A worker operates at the factory of Chang'an Automobile in Dingzhou, north China's Hebei Province, Feb. 16, 2020. (Photo: Xinhua)
As the coronavirus epidemic remains a challenge in parts of China, indicators concerning the outbreak and a recent shift in government priorities suggest the world's second-largest economy is ready to reignite its engine full steam ahead after a multi-week standstill.
Other than Hubei Province, the epicenter of the outbreak where strict measures remain crucial, the remainder of the country should stop unnecessarily tough measures restricting economic activities and instead help businesses and factories resume operations.
Official data revealed that while the number of confirmed cases continues to rise on Saturday, the majority are from Hubei, with many provinces reporting zero new cases. Of the 2,009 new cases reported on Saturday, 1,843, or roughly 92 percent were from Hubei.
Saturday was also the 12th consecutive day that experienced a decrease in new cases nationwide. Five provinces did not report any new cases, while another six had only reported one each.
Such encouraging signs arrive after officials permitted factories and businesses to resume operations and employees to return to work, fueling concerns that human interaction would make the epidemic worse.
Since the end of Chinese New Year holidays and through Friday, as many as 283 million trips were made on the country's transport network, according to official data.
On February 14, almost 30 percent of the nation's workforce returned to major cities after the extended holidays, according to CITIC Securities. The percentages were lower than from previous years but are significant in the context of the declining number of domestic cases outside of Hubei Province.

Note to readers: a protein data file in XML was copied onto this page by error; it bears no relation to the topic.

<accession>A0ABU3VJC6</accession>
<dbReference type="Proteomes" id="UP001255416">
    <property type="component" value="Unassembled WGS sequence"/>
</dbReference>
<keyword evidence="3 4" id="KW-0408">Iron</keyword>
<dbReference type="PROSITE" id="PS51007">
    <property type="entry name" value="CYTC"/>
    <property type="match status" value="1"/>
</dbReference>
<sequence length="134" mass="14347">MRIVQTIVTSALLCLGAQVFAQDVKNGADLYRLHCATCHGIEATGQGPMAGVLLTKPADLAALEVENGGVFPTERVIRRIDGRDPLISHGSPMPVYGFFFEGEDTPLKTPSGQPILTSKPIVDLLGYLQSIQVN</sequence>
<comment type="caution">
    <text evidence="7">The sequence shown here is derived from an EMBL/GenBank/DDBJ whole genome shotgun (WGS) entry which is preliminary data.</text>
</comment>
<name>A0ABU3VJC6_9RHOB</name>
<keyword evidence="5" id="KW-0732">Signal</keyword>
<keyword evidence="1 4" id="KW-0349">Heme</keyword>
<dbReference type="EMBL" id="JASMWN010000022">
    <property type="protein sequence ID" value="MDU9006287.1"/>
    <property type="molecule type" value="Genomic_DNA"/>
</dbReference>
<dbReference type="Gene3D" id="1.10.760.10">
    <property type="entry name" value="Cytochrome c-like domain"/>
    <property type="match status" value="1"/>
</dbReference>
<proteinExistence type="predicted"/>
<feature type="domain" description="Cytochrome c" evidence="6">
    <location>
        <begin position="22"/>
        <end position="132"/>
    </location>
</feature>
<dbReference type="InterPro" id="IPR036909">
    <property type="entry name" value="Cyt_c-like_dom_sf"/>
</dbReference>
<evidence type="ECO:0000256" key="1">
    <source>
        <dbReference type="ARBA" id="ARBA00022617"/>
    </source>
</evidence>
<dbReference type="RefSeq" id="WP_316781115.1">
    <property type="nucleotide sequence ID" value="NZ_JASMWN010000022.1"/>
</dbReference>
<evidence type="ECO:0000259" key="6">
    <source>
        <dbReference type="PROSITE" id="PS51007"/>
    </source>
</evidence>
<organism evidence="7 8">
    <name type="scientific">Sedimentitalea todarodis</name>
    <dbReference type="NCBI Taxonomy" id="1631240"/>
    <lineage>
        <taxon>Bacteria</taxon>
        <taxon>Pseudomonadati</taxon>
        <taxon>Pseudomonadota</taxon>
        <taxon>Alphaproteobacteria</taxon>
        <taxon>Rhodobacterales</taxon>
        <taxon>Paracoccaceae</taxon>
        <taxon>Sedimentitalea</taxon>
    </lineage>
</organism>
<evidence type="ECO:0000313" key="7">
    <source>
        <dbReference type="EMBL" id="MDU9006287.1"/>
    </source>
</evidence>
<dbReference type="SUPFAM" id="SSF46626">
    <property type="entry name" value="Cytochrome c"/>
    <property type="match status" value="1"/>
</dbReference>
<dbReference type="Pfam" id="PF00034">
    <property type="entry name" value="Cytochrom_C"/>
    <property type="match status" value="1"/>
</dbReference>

If proper preventative measures are taken, resuming economic activities might not be as frightening as some have suggested. In fact, there has been no major infection reported so far at factories and businesses that resumed operations last week.
Also, the epidemic is no longer the biggest obstacle for economic activities to resume, whereas overreaction and unnecessarily strict measures implemented by local officials have become more significant challenges.
Many factories and businesses tried to resume operations last week but encountered various challenges. Several businesses reported shortages in cash, supplies, and labor. Others complained about the nightmarish logistics under the nationwide near lockdown. Such problems are effects from the unprecedented laser-focused campaign China has waged against the epidemic - under which everything else was secondary, including the economy.
However, we have already witnessed signs from top leaders that things will change. During two key meetings last week, the Standing Committee of the Central Political Bureau of the Communist Party of China and the State Council, leaders stressed the need to resume economic activities, while continuing the battle against the virus. Central government agencies have also followed up with fiscal and other concrete measures to help companies get back on their feet.
Such actions suggest China is ready, in terms of public security and policy priority, to open for business.
The virus might cause further casualties, but the economy is directly linked to livelihoods of 1.4 billion people. China cannot afford to wait until COVID-19 is wiped out before it resumes business operations.